Educating the Voices of Science
A leading factor in the failure to address complex problems is the lack of communication that exists within the science world and between the scientists and the public. This lack of communication has given way to a lack of trust in the system of science discovery, leading to a public that is reluctant to adopt new scientific discoveries. Informed audiences become communicators and advocates of science because of their interest, values, and sense of ownership.
Therefore, scientists should maintain two-way communication with their audiences to establish information needs and preferred communication mediums, understand perceptions of science, and predict intent to adopt a practice. Ultimately, scientists who can effectively disseminate scientific information to the diverse 21st century audiences are instrumental in public perception and education.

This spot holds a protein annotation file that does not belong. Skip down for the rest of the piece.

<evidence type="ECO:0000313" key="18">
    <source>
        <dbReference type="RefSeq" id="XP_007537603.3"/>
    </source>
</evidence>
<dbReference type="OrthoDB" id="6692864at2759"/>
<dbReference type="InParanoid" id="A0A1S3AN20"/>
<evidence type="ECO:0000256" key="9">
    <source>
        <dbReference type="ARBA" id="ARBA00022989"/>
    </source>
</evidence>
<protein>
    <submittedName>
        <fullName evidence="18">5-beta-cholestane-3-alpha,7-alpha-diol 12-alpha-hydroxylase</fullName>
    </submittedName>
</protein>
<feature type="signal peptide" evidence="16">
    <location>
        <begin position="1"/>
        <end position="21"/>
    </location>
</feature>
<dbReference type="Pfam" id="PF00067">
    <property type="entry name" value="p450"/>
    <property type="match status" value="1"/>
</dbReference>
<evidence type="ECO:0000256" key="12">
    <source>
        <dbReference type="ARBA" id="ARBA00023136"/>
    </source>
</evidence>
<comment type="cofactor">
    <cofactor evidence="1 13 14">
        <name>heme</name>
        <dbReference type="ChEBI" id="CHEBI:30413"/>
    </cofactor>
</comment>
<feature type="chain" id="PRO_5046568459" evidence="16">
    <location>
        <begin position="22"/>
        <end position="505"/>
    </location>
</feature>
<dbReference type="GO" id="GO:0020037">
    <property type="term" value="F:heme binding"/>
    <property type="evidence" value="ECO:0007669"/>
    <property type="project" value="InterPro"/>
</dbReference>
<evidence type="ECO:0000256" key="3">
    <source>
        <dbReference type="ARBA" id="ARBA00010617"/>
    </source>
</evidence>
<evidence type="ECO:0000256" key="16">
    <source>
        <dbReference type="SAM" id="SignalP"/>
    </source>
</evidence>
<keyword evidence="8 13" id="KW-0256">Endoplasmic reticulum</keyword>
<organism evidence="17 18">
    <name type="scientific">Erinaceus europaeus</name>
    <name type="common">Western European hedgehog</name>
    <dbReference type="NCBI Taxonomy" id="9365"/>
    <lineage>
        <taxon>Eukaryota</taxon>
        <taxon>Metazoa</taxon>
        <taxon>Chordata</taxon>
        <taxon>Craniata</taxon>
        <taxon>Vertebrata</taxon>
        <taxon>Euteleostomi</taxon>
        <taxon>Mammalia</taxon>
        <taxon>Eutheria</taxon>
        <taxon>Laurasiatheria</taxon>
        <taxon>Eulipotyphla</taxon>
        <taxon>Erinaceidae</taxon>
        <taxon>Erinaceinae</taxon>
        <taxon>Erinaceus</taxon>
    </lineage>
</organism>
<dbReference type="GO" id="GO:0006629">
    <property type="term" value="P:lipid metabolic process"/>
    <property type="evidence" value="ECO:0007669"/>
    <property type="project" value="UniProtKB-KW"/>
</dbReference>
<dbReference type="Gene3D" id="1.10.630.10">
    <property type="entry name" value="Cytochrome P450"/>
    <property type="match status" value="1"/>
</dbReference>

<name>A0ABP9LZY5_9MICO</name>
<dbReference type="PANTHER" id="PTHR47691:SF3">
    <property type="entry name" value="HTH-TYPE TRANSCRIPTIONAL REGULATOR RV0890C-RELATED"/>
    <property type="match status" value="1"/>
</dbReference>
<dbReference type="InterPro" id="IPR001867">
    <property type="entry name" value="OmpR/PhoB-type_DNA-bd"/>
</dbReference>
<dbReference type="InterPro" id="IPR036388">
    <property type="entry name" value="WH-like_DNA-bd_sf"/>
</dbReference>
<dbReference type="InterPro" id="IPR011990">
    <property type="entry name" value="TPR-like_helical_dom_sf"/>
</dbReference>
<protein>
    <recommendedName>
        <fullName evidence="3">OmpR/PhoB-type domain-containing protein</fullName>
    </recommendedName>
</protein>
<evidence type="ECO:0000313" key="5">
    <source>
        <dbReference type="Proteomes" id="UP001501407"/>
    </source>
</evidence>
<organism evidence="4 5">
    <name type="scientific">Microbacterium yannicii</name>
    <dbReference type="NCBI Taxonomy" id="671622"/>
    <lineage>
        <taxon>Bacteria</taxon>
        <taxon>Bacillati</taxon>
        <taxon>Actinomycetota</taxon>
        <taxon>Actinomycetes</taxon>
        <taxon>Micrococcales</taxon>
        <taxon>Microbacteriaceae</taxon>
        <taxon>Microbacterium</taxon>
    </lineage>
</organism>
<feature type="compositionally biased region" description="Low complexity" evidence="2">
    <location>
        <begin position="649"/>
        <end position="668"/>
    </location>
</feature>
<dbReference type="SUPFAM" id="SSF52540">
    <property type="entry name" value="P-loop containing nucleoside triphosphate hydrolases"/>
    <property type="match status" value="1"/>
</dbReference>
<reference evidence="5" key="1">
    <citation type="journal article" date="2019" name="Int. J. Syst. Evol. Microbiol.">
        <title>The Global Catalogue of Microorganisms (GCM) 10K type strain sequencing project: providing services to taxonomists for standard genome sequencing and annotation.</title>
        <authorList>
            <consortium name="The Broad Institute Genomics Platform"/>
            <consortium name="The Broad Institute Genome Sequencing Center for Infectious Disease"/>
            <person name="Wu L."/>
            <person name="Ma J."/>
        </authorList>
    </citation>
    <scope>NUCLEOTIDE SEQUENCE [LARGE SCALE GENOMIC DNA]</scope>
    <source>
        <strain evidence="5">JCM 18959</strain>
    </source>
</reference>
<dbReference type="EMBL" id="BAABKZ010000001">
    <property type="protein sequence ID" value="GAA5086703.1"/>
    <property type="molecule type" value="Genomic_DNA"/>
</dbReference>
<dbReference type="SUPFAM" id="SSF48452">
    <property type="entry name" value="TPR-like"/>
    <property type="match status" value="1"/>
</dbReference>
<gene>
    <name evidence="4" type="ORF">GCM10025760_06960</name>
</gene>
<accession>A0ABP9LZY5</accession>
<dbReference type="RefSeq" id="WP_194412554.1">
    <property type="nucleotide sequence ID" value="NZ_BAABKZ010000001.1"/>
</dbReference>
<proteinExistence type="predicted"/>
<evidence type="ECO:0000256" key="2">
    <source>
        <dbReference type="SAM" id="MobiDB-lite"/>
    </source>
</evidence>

Through our projects, WE ARE EDUCATING THE VOICES OF SCIENCE. We seek to improve science through communication, establish effective two-way communication between the scientists and the public, and enhance the scientists’ ability to communicate with their constituents. We do this by developing curricula for scientists to learn how to communicate, identifying audiences’ communication preferences, and testing communication medium effectiveness.
Our projects are funded through local, regional and national partners, including Texas A&M University President’s T3 Initiative, Texas Department of Agriculture, Texas Commission on Environmental Quality, Southeast Center for Agricultural Health and Injury Prevention, National Institute of Food and Agriculture – United States Department of Agriculture, National Resources Conservation Service and Foreign Agriculture Service.